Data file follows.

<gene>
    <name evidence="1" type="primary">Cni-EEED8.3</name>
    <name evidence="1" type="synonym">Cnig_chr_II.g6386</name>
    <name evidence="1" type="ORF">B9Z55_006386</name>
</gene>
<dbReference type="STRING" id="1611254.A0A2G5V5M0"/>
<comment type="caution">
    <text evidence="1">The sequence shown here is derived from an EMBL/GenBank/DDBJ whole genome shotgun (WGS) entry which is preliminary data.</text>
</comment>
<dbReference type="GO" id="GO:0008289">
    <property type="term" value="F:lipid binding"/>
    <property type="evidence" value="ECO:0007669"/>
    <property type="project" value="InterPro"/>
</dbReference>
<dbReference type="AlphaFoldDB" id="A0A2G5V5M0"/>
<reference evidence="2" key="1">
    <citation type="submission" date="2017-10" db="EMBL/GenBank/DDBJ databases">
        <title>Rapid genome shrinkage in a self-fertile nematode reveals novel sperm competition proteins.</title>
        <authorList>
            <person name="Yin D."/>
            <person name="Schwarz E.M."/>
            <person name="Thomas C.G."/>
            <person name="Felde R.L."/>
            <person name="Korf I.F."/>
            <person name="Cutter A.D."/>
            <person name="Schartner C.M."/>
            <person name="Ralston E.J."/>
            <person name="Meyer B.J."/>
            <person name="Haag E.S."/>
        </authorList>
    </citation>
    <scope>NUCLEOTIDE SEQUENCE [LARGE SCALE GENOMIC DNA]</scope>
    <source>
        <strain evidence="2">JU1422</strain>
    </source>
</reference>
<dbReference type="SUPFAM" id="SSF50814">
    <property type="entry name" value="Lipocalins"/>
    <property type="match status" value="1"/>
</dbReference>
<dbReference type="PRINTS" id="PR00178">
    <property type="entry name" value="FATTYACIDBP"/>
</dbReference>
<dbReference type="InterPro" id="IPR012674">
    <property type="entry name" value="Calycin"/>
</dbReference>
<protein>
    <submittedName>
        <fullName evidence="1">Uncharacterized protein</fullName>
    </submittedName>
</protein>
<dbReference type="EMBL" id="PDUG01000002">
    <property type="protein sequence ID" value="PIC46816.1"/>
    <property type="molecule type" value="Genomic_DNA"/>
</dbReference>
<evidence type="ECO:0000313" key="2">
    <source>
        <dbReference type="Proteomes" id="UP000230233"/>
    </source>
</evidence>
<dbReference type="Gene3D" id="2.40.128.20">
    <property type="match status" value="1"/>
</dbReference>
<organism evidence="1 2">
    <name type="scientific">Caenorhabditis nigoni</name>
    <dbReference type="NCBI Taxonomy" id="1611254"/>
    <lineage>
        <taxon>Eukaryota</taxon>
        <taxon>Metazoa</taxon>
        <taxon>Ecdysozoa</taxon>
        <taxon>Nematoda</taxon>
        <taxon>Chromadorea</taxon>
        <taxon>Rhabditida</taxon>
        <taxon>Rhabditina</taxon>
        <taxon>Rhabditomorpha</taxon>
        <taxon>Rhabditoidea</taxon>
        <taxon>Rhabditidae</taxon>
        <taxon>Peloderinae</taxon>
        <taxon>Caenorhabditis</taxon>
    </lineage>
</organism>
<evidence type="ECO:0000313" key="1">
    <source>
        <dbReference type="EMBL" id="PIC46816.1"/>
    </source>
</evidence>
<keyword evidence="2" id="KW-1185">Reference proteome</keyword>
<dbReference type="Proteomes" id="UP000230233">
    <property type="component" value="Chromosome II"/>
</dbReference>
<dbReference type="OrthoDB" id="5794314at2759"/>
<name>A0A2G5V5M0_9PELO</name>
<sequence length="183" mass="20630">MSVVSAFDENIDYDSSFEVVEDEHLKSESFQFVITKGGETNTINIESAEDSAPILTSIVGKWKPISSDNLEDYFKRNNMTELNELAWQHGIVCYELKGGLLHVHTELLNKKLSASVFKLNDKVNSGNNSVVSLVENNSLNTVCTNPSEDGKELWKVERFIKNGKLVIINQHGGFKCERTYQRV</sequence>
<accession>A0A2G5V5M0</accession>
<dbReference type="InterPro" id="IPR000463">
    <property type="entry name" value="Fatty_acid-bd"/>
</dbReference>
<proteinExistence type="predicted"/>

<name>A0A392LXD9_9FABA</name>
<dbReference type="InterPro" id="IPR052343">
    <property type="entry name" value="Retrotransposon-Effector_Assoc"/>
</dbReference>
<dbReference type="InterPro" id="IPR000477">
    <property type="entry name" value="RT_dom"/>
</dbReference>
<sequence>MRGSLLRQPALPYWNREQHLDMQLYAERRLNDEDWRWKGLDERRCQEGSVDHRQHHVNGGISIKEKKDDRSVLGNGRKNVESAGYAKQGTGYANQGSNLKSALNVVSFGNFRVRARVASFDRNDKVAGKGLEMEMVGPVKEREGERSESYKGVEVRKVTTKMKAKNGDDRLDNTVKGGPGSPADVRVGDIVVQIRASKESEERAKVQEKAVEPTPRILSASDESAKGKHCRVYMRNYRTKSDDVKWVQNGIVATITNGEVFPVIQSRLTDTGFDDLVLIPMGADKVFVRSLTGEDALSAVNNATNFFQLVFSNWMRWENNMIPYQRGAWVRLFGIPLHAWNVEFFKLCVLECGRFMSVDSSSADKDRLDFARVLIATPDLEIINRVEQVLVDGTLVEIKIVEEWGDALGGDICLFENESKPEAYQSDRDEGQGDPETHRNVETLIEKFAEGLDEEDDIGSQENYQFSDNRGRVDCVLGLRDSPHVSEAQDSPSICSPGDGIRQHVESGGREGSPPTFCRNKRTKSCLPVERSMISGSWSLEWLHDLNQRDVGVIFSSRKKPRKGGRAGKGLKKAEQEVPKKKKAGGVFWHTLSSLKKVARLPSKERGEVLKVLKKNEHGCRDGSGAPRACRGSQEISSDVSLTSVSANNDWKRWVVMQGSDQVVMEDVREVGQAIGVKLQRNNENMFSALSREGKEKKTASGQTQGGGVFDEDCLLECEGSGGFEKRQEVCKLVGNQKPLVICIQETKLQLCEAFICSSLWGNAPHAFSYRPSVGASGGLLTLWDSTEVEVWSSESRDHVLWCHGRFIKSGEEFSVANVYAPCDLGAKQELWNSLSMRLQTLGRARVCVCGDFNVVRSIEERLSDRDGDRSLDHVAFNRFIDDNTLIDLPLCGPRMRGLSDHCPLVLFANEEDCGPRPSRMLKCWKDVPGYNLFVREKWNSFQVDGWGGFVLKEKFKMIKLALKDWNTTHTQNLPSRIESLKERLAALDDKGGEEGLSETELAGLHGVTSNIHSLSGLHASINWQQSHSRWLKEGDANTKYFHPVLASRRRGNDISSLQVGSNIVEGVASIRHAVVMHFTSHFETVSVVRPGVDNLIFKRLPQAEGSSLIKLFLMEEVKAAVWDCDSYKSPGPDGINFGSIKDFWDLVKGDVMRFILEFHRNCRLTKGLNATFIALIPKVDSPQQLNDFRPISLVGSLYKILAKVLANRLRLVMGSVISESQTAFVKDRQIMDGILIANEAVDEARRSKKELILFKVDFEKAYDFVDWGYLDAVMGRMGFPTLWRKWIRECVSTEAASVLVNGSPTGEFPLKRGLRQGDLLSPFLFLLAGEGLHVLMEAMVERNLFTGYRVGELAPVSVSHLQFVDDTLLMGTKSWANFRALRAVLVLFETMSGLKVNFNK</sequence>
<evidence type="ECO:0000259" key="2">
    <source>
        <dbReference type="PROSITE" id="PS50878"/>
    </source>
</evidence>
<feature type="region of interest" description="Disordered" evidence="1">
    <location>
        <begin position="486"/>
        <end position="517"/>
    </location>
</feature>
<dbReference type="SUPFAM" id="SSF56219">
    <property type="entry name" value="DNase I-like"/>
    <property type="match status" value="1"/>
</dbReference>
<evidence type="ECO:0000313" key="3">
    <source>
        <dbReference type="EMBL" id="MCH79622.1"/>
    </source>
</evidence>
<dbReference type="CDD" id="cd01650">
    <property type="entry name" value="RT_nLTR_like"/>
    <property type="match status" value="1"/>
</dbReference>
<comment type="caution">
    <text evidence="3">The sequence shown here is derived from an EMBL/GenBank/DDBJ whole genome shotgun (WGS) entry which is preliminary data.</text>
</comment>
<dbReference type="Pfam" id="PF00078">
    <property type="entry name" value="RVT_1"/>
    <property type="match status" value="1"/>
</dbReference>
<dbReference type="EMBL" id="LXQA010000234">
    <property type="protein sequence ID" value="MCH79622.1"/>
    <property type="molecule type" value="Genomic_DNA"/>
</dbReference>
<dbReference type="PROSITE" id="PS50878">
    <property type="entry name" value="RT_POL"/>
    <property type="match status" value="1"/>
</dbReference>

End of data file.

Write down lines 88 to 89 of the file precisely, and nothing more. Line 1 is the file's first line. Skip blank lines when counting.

<dbReference type="Proteomes" id="UP000230233">
    <property type="component" value="Chromosome II"/>